But even taking into account this unifying characteristic, plebeian Londoners were a very mixed group. We can see this first and foremost in many of the lives discussed in this book. While some, like Thomas Limpus, inherited relative social insecurity from their parents, others, like Paul Patrick Kearney or Mary Whistle, were formerly successful businessmen and respectable householders who encountered adversity and were reduced to begging or reliance on a workhouse. Consequently, if we attempt a sociological analysis of plebeian London, the results are complicated. Owing to the limitations of the surviving sources, we can discern very little about the status, occupations and levels of income and property ownership of those who were charged with crimes, or even of those in receipt of poor relief. The type of information most often provided is occupation, yet even this is rare. The most detailed source analysed in this book, the Old Bailey Proceedings, provides occupational labels for only 10.4 per cent of the defendants brought to trial between 1690 and 1800.13 As with most occupational evidence, we lack sufficient information to fully assess the meanings of the terms used – whether, for example, someone labelled a ‘carpenter’ was a master, journeyman or apprentice. Nevertheless, judging by what we know of the status and income of the occupations most frequently listed, those charged with crime were predominantly at the bottom of the social scale, although this was not invariably the case. Among the 7,064 defendants accorded an occupation in the Proceedings, over a thousand different occupational labels can be found. However, the four most common were servants (32.3 per cent of defendants labelled), labourers (4.3 per cent), porters (3.8 per cent) and soldiers (3.4 per cent). An additional 6.9 per cent were labelled as apprentices and journeymen, in a variety of mostly artisanal trades such as carpenter, tailor, shoemaker and weaver. In so far as it is possible to generalise from this disparate evidence, the vast majority of Old Bailey defendants came from what historians might call the lower, or lower-middle, classes. In contrast, only a small minority of defendants came from more elite backgrounds: 2.7 per cent of defendants were labelled as gentlemen, ‘esquire’ or ‘Mr’, 0.3 per cent as captain and 0.2 per cent as merchants. Although these elite defendants are not our central focus (they were more likely to be accused of murder than theft) and they maintained their distance from their fellow defendants, even in Newgate Prison (where they paid for separate apartments), for the most part all those tried at the Old Bailey shared similar experiences of arrest, prison and trial – of being at the sharp end of a relationship with judicial authority. This helps explain why Lord George Gordon made common cause with his fellow prisoners when he was incarcerated in Newgate in the 1780s, by providing some with financial support.14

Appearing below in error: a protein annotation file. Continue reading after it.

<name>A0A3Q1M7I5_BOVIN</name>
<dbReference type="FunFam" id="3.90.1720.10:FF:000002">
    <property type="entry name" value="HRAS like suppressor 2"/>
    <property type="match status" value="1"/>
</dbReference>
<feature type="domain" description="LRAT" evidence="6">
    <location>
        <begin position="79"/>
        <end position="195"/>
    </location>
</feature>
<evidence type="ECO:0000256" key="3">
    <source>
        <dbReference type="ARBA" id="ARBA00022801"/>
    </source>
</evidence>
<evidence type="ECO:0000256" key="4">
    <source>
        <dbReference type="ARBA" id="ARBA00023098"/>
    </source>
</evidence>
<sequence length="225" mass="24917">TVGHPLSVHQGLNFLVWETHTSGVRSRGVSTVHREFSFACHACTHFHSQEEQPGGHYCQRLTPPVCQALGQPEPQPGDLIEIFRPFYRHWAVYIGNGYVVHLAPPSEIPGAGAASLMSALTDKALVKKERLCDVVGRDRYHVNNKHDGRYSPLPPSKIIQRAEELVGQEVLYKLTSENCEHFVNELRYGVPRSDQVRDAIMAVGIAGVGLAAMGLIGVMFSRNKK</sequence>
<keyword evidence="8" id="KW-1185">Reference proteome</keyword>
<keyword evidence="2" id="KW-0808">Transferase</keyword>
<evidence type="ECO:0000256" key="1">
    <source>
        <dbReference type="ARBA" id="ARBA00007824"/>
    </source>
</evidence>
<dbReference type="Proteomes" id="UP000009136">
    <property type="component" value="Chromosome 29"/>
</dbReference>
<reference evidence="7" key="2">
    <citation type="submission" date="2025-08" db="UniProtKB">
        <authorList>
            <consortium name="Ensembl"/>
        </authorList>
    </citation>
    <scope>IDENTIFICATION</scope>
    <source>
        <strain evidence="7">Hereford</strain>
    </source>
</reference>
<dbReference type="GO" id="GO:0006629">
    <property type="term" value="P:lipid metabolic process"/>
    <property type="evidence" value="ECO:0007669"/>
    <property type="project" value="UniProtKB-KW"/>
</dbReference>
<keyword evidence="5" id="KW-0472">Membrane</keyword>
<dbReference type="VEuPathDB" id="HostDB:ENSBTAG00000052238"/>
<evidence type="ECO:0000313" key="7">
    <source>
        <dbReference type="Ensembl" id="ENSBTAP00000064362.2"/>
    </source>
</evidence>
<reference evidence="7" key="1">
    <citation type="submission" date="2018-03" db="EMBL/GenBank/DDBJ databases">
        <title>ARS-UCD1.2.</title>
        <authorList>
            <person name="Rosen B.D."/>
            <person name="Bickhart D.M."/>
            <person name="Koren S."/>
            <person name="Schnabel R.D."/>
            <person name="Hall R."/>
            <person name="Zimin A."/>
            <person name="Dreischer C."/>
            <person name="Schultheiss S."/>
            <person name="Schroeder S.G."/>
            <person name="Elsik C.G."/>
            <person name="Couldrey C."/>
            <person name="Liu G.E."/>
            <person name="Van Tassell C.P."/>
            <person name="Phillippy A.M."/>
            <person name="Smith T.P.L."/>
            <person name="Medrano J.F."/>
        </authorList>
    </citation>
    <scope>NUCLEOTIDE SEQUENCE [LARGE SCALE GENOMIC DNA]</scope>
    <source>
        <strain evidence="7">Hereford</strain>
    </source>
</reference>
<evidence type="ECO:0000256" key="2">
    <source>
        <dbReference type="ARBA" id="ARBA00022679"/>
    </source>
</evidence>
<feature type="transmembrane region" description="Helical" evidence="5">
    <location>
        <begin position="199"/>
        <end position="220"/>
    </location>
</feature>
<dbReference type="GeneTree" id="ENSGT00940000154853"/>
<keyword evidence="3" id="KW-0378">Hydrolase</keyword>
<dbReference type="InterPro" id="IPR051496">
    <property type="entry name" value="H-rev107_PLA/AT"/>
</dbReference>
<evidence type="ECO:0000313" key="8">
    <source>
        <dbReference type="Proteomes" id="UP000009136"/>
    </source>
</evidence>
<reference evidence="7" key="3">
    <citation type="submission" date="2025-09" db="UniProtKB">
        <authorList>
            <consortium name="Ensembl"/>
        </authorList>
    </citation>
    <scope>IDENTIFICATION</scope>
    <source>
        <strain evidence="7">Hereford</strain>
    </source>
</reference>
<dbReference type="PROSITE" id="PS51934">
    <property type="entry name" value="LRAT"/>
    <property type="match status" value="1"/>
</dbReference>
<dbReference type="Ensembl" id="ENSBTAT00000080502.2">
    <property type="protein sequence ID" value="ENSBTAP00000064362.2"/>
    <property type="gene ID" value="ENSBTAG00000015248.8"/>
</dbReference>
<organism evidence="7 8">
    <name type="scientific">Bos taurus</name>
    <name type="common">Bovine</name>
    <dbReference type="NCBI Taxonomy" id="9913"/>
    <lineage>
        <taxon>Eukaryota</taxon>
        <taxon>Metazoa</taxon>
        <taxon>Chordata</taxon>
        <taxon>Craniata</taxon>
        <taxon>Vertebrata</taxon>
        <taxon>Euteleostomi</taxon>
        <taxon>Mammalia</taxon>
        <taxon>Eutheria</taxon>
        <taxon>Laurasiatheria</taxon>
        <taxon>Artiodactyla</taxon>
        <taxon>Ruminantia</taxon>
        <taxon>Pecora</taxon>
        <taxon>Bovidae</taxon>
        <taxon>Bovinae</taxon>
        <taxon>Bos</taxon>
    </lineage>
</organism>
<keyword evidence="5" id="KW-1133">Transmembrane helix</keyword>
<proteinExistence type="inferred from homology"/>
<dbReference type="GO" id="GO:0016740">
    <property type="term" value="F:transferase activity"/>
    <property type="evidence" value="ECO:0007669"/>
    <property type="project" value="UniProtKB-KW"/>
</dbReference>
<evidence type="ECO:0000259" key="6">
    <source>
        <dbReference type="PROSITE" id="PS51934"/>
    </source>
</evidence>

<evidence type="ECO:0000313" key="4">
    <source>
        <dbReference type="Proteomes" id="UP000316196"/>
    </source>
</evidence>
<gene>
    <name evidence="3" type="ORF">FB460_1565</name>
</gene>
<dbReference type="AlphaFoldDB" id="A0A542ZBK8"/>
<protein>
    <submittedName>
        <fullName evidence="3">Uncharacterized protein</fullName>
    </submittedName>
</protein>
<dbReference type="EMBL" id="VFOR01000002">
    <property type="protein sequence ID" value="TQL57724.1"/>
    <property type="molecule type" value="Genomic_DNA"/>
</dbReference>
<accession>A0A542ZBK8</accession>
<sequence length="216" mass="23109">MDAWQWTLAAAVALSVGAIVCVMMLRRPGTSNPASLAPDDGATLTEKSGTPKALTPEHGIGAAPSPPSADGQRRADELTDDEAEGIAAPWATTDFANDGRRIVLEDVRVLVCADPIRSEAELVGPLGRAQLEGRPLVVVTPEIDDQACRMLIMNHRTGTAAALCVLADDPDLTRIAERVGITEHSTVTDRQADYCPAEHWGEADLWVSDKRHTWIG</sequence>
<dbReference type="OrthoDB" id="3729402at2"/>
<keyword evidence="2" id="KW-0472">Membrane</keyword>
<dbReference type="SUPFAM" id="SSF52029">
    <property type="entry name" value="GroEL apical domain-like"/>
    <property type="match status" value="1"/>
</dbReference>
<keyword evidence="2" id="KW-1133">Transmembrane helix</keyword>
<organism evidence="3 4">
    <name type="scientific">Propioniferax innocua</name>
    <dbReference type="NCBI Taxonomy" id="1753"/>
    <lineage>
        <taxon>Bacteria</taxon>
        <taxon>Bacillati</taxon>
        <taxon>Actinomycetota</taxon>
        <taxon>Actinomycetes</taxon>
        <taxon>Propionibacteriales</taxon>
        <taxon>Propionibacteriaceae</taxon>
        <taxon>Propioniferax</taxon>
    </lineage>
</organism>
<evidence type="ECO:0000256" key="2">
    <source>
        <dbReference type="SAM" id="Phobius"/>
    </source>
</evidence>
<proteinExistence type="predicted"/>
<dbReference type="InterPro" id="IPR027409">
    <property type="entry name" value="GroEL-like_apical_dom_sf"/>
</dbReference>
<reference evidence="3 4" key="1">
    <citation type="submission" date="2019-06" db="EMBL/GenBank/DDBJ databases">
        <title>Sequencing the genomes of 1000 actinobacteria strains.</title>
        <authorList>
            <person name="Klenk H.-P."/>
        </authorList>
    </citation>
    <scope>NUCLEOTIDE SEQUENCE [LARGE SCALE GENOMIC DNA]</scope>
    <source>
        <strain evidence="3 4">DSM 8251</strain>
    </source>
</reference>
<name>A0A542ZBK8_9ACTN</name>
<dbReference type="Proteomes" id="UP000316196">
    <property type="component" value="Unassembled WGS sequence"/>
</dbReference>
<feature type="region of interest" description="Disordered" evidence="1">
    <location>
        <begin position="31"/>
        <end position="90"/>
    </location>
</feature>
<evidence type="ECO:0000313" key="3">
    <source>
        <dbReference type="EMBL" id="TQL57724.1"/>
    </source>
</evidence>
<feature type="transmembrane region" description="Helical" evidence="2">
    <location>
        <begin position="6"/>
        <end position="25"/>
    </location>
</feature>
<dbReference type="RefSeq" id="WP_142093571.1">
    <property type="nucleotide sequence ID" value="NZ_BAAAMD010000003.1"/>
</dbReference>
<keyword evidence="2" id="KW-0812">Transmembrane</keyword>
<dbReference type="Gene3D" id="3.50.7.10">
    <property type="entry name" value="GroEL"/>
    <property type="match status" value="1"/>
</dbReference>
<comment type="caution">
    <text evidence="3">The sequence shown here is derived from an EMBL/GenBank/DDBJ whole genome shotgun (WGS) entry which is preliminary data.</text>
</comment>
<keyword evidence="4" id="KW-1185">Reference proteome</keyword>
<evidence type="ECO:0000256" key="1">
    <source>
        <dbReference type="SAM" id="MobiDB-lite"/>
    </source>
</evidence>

While we lack equivalent evidence of occupational background for those who were in receipt of poor relief, such people were, at the time of asking for support, manifestly at the bottom end of the social scale, sharing that characteristic with a significant proportion, but not all, of those tried at the Old Bailey. We do not know how much overlap there was between the individuals who committed (or were simply charged with) crimes and those who were in receipt of poor relief. A systematic analysis comparing lists of names of accused criminals and paupers has not yet been completed, but preliminary analysis (using the the London Lives website) reveals few direct matches; most concern individuals who had been tried at the Old Bailey and either had recently been, or were subsequently, subjected to a settlement examination, reflecting the precarious position of individuals with these experiences. There is probably a specific reason why more matches were not found: those in receipt of financial support had much less impetus to resort to crime. However, there is also a more important explanation: while there is much we do not know about the relationship between poverty and crime, it has become increasingly clear that only a fraction of those in economic need actually resorted to theft to support themselves, and that poverty was only one of many possible motivations for committing crime.15 For reasons of both opportunity and temperament, Londoners responded to poverty in different ways. At the same time, there is significant evidence that accused criminals and the poor were often part of the same communities, and even the same families. The London Lives website has revealed several married couples in which the wife was in receipt of parochial relief while the husband was tried for criminal activity. For example, when John Askew’s wife was giving birth in a workhouse in 1782 and she sent him a message that she needed for support ‘a few shillings more than the workhouse would allow her’, he went out and stole a pair of linen sheets worth seven shillings. Given that both the poor and accused criminals came from a wide range of generally deprived economic circumstances, it is likely that there was considerable overlap in terms of their social composition and even family backgrounds.16